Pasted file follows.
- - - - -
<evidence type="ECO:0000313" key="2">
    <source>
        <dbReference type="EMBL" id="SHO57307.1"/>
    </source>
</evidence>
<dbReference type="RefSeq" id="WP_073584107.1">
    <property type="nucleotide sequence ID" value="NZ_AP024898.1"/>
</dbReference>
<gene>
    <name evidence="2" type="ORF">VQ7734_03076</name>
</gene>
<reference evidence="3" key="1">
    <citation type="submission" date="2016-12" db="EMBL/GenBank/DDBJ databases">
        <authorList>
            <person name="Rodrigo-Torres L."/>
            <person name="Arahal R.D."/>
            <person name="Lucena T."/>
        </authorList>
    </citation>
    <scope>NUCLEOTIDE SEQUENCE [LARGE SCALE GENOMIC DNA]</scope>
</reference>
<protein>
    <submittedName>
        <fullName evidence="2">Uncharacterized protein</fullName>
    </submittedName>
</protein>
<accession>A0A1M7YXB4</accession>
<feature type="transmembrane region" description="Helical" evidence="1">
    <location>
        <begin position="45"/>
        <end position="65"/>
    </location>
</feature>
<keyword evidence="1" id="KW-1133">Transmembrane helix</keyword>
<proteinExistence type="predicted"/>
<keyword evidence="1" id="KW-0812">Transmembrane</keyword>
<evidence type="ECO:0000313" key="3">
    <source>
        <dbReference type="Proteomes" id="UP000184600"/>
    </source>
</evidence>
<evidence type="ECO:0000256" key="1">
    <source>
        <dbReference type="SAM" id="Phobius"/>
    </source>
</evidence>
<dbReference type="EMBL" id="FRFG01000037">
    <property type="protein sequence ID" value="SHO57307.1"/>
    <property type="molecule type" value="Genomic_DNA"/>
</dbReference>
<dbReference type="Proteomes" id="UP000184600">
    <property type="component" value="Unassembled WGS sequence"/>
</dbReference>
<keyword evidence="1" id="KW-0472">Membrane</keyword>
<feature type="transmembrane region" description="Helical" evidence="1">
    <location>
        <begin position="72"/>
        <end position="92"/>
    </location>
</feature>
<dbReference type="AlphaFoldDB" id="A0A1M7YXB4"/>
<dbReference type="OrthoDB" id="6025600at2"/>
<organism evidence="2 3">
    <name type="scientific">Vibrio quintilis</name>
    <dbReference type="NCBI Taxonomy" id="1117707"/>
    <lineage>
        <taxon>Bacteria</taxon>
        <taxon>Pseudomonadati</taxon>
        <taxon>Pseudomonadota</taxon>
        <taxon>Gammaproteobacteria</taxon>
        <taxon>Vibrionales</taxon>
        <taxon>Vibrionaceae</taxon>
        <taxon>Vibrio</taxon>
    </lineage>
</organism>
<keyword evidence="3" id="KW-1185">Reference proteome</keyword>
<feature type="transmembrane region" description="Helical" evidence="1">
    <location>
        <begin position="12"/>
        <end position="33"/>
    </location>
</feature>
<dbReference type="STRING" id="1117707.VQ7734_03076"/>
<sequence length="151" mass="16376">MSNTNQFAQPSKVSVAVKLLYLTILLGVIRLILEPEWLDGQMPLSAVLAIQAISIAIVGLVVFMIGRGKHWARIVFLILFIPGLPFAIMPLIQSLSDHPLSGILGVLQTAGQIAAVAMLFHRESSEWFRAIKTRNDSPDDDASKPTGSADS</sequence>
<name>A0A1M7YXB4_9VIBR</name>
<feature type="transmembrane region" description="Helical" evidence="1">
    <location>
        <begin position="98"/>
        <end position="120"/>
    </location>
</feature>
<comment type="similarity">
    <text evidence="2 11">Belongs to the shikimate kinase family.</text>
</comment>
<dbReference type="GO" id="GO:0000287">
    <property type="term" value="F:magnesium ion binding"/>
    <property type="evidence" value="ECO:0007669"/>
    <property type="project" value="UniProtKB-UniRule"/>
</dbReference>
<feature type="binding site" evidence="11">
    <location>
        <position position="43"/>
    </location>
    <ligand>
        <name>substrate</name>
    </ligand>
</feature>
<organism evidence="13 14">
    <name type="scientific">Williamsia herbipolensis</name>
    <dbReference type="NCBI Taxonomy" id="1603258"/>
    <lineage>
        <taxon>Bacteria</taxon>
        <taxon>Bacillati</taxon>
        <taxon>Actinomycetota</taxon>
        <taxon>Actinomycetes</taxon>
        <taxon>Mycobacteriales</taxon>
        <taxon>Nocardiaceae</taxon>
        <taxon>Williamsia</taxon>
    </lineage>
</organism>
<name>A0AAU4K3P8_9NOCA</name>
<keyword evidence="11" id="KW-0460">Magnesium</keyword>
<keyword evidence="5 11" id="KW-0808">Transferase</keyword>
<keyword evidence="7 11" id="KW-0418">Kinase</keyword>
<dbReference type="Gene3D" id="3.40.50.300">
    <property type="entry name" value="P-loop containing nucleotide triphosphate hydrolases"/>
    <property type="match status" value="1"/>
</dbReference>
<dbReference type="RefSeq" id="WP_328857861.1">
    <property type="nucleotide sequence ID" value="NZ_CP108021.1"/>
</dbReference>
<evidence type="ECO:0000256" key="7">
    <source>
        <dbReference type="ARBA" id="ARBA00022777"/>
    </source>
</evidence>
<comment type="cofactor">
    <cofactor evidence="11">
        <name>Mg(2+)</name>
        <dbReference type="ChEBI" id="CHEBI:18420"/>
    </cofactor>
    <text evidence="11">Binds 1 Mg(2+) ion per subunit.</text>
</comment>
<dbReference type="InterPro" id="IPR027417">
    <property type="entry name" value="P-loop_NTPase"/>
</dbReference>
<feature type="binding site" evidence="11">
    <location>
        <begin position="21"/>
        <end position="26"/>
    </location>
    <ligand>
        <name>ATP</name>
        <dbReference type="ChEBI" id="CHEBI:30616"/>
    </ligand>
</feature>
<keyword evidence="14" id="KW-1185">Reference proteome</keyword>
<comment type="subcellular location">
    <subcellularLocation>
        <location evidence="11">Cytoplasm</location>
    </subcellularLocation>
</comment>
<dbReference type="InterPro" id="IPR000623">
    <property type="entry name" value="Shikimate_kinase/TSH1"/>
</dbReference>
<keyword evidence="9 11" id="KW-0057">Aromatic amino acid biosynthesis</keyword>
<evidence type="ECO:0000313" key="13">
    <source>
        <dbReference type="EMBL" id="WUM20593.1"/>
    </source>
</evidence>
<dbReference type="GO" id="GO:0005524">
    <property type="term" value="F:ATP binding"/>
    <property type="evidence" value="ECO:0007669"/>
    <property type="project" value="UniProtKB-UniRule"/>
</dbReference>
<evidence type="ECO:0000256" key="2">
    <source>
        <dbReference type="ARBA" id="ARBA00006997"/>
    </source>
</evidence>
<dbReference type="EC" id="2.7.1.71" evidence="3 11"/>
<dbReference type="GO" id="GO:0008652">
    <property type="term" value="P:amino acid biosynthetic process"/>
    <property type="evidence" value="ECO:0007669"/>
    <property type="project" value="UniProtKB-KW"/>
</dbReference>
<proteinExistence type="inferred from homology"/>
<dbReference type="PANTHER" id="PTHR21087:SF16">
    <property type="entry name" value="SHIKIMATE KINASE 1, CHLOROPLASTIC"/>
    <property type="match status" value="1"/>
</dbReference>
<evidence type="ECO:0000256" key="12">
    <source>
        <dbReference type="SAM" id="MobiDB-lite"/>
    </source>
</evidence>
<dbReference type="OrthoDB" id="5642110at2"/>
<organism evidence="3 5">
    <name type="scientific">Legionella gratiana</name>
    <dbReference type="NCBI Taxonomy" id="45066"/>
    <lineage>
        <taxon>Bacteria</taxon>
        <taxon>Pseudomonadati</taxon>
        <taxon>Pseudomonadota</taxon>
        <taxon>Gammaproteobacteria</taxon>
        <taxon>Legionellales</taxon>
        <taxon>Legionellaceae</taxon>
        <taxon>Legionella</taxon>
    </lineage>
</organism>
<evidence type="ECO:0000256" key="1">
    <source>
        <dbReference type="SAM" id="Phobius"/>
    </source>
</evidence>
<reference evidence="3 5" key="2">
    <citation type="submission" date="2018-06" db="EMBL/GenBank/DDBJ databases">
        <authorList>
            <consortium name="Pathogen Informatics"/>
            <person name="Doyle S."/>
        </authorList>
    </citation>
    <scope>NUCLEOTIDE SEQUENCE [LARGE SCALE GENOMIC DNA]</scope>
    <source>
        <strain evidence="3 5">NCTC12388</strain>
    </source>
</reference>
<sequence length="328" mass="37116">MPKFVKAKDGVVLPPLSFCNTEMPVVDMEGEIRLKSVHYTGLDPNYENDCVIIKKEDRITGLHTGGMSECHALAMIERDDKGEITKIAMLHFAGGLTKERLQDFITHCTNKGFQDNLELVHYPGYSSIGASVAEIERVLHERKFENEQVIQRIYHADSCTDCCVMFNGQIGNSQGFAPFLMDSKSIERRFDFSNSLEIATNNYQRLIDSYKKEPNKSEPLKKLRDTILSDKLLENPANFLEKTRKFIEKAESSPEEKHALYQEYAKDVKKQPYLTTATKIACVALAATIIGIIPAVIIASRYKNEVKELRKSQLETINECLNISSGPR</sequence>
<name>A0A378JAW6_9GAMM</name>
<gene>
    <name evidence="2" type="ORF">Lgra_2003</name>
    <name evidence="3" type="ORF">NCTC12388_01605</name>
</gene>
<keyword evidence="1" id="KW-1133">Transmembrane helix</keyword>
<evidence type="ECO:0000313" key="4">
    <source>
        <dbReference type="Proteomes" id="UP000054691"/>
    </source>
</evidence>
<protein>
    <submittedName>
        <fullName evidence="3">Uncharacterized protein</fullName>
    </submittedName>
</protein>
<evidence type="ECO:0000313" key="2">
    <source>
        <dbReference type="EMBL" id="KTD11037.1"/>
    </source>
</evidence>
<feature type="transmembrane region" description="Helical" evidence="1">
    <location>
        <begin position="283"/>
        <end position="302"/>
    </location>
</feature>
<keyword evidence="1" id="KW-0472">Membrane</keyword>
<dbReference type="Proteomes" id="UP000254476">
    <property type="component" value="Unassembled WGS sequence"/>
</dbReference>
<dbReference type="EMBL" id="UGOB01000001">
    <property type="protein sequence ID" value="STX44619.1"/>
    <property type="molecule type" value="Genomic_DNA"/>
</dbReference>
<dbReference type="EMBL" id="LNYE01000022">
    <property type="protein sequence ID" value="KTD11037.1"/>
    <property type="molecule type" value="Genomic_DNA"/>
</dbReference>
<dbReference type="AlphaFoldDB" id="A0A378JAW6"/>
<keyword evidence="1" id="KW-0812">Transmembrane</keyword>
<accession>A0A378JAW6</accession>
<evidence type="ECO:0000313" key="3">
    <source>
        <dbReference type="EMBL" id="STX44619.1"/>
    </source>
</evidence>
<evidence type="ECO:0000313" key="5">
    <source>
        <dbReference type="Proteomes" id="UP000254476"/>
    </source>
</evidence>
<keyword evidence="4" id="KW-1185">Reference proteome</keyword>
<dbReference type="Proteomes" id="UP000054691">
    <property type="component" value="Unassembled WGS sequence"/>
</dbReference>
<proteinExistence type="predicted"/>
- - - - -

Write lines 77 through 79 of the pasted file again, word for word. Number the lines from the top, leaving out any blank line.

<feature type="transmembrane region" description="Helical" evidence="1">
    <location>
        <begin position="12"/>